Bone density assessment using DXA is recommended in postmenopausal women who are at increased risk for low bone density and fracture. Monitoring of bone density is typically initiated about 5 years after the menopausal transition but should be considered earlier in those at high risk for osteoporosis. Women who are aged 70 or older, and those who have had significant height loss, should also get radiography of the spine to look for vertebral fractures.

Optimal nutrition is important for all postmenopausal women. Weight extremes are to be avoided. Although the use of calcium and vitamin D supplementation in postmenopausal women is still debated, the Institute of Medicine recommends that women 51-70 years of age take 1000-1200 mg of calcium and 400-600 IU of vitamin D daily, and that those older than 70 years take 1000-1200 mg of calcium and 400-800 IU of vitamin D daily.

Women with low vitamin D levels often require higher doses of vitamin D. It's very important to avoid smoking and excessive alcohol consumption. Optimizing protein intake and exercises that improve muscle strength and improve balance can reduce the risk for falls, a key contributor to osteoporotic fractures.

Estrogen to Prevent Fracture Risk

Because estrogen deficiency is a key cause of postmenopausal osteoporosis, estrogen replacement therapy has been used to prevent this condition, particularly early in the menopausal transition (51-60 years). Different formulations of estrogen given via oral or transdermal routes have been demonstrated to prevent osteoporosis; transdermal estrogen is often preferred because of a lower risk for blood clots and stroke. Women who have an intact uterus should also receive a progestin preparation either daily or cyclically, because estrogen alone can increase the risk for uterine cancer in the long run. Estrogen replacement has been associated with a 34% reduction in vertebral, hip, and total fractures in women of this age group.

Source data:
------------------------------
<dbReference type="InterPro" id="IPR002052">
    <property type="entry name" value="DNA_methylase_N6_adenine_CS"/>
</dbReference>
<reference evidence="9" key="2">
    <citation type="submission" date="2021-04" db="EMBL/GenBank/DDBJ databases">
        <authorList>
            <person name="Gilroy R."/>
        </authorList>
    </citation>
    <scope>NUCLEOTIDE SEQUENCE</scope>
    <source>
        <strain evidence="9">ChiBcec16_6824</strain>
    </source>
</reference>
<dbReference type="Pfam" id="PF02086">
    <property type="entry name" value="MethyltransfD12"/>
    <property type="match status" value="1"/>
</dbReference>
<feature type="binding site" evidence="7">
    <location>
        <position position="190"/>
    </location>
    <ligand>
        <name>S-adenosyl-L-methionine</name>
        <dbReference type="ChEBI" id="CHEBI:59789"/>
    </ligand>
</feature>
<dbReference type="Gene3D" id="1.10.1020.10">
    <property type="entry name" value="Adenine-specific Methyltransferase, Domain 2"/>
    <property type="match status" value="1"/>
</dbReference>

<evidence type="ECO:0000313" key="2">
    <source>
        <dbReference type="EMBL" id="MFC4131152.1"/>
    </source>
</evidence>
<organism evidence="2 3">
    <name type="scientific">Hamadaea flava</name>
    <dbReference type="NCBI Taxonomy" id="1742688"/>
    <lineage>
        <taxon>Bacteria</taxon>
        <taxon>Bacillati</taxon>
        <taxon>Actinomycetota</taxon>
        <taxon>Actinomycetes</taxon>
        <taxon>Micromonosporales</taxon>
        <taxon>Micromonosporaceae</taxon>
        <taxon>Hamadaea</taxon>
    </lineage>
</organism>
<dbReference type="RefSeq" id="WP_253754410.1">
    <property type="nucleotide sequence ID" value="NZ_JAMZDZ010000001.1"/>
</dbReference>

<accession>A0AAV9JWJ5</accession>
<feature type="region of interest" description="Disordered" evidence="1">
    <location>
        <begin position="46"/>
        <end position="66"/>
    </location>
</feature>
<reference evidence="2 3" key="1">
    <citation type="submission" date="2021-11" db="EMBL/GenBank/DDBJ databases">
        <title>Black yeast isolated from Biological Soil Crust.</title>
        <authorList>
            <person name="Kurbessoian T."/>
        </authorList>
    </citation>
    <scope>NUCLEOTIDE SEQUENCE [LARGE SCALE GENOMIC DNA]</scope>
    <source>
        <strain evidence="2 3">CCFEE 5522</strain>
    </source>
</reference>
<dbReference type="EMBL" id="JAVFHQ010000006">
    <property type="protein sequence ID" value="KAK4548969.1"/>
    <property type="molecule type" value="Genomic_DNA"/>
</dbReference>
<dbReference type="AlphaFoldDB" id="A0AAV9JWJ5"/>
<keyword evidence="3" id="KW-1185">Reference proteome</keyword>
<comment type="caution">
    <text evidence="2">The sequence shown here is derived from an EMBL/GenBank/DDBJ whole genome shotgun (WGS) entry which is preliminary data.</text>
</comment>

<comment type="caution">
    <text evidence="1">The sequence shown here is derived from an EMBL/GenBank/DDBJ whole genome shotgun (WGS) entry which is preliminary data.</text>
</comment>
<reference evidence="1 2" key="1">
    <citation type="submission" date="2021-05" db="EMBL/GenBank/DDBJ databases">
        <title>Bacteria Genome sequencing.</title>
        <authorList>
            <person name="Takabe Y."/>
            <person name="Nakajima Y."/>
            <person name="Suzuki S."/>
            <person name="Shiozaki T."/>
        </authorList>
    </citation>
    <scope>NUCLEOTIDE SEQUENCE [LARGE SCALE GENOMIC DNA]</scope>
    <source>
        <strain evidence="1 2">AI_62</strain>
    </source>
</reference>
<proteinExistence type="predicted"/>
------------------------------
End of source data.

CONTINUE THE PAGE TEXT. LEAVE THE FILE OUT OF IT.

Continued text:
Sally Field did receive hormone replacement therapy, which was helpful for her bones. However, as typically happens, her bone density dropped again when she discontinued hormone replacement. She also had low vitamin D levels, but vitamin D supplementation was not helpful. She received other medical intervention, with recovery back to good bone health.

Raloxifene is a medication that acts on the estrogen receptor, with beneficial effects on bone, and is approved for prevention and treatment of postmenopausal osteoporosis.

Medications that reduce bone loss (antiresorptive drugs), such as bisphosphonates and denosumab, and those that increase bone formation (osteoanabolic drugs), such as teriparatide, abaloparatide, and romosozumab, are used alone or in combination in women whose osteoporosis doesn't respond to lifestyle and preventive strategies. The osteoanabolic drugs are typically reserved for women at very high risk for fractures, such as those with a BMD T-score ≤ -3, older women with recent fractures, and those with other risk factors. Treatment is typically lifelong.

Postmenopausal osteoporosis can have far-reaching consequences on one's quality of life, given the risk for fractures that are often associated with hospitalization, surgery, and long periods of rehabilitation (such as fractures of the spine and hip). It's important to recognize those at greatest risk for this condition; implement bone health monitoring in a timely fashion; and ensure optimal nutrition, calcium and vitamin D supplementation, and exercises that optimize muscle strength and balance. Hormone replacement therapy is a consideration in many women. Some women will require antiresorptive or osteoanabolic drugs to manage this condition. With optimal treatment, older women can now live long and productive lives.